Remember George W Bush landing on the aircraft carrier with a big ‘mission accomplished’ banner hanging in the background? The coalition government is currently going through a similar moment, taking every opportunity to congratulate themselves on Britain’s economic recovery. (You can do your own Google image search for the Photoshop hack of Cameron on the flight deck of the USS Abraham Lincoln)
It’s true that fewer people are out of work, that the housing market is moving, and that GDP is up. But the economy hasn’t made up the ground it has lost, and doesn’t look likely to any time soon. Wages have stagnated while prices have risen, so most of us are poorer today in real terms. And the recovery is not driven by investment or exports, but by consumer spending and new debt.
This is all detailed in a rather striking post-budget briefing note from the Resolution Foundation, a think tank focused on low and middle income households. “The strength of the economy in 2013 was primarily based on consumer spending” they warn. “Yet household incomes have not kept pace with this spending, meaning that the recovery has instead been built on a willingness among households to draw down savings and take on new unsecured borrowing.”
Debt was responsible for much of Britain’s pre-crash growth. People withdrew equity from their houses or took on unsecured debt on credit cards and easy personal loans. That slowed dramatically during the crisis, and is now picking up again, but we start from a much higher level of indebtedness.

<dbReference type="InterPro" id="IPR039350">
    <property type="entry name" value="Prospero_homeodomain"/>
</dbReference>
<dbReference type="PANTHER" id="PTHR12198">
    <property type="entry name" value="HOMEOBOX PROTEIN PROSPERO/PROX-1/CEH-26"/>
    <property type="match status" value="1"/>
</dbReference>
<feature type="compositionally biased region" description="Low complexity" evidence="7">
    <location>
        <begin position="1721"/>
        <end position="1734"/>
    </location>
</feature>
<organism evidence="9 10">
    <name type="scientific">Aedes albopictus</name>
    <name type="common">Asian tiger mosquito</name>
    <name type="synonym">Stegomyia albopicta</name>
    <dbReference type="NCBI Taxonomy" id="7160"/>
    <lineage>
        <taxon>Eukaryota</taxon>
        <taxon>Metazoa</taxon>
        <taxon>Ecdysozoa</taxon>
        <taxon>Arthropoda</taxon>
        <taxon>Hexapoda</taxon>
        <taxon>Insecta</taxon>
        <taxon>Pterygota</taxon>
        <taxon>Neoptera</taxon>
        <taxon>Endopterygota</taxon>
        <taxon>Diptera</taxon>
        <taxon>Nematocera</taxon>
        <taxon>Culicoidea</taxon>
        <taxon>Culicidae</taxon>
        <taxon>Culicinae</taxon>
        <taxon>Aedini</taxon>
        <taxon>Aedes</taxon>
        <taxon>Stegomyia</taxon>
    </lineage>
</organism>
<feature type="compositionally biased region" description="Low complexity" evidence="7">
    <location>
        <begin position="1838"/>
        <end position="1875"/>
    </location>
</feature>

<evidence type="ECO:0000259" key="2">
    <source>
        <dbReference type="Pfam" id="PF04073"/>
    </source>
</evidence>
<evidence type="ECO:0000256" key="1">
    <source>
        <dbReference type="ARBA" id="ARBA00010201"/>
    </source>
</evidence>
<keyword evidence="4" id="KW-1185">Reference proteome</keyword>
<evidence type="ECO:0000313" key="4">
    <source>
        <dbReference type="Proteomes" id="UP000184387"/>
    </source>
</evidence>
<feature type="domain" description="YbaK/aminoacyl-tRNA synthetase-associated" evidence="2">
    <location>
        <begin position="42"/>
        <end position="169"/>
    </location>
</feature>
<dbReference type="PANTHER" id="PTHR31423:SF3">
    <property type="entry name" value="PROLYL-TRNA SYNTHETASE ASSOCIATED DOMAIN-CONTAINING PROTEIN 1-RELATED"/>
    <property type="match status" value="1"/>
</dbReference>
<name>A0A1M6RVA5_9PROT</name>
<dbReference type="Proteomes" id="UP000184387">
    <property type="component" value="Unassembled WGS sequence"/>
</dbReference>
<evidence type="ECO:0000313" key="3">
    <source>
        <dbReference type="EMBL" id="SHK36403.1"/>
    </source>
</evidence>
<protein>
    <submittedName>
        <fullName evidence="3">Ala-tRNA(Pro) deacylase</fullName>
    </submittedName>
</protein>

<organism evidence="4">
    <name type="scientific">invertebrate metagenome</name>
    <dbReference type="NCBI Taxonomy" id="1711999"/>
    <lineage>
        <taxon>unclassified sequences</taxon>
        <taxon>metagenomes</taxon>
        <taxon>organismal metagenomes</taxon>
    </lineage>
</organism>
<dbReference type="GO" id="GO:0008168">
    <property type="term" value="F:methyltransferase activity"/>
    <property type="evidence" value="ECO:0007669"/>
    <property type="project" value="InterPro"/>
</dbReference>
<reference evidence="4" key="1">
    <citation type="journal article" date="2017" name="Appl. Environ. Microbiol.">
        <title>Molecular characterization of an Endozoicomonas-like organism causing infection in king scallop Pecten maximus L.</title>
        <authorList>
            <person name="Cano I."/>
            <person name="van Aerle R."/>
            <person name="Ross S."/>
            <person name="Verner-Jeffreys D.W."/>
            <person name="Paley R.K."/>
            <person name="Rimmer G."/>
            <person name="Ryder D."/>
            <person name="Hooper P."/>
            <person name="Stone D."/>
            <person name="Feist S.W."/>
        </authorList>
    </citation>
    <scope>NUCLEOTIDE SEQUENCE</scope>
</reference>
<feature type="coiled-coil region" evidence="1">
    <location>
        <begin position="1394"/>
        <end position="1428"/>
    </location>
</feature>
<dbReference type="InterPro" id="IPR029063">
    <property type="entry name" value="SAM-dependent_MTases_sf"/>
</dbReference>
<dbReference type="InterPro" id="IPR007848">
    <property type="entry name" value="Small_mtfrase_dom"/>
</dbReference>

We now face an unenviable choice, suggests Matthew Whittaker, senior economist at the Resolution Foundation: “Re-stoke private debt and risk generating the same problems of instability encountered during the last boom, or wean the economy off its credit addiction but face permanently lower levels of real growth.”
The first option is inherently unsustainable, and will end with another debt crisis at some point. The second option essentially puts the British economy onto a GDP slow lane, where growth never returns to the pre-crisis trend line. We’d be in a new normal of slower growth.
The Resolution Foundation paper doesn’t come from a postgrowth perspective, but it is a whisker away from what I’ve been suggesting about Britain already being a post-growth economy and just not knowing it yet. Or what Richard Heinberg says in his book The End of Growth. Or Tim Morgan of Tullett Prebon, who forecasts a permanent slump in which “the UK economy is likely to do little better than mark time”. James Rickards explains how our problems are structural rather than cyclical in his new book The Death of Money, and thinks that we are in a depression.
They’re all coming from different perspectives, but with one common theme: return to business as usual is unlikely. There are a whole cluster of factors – debt, demographic transition, higher energy prices – that are combining to create a new low-growth reality.
As I’ve written about before, that should not be considered the end of the world. I suspect it is inevitable, the natural end point of a mature industrial economy. But that doesn’t mean we can relax. Growth can’t just be turned off, and the urgent thing now is to plan for a low growth environment. The worst thing we can do is what we’re currently doing – tapping private consumption for the illusion of growth, as that will simply pile up into a debt crisis when the growth to pay it off fails to materialise. That is quick-fix growth to get us past the next general election.
I might be wrong. I am well aware that mine is a minority view, and I’d be happy to hear about it if anyone does see a way out of the rabbit hole we appear to have gone down.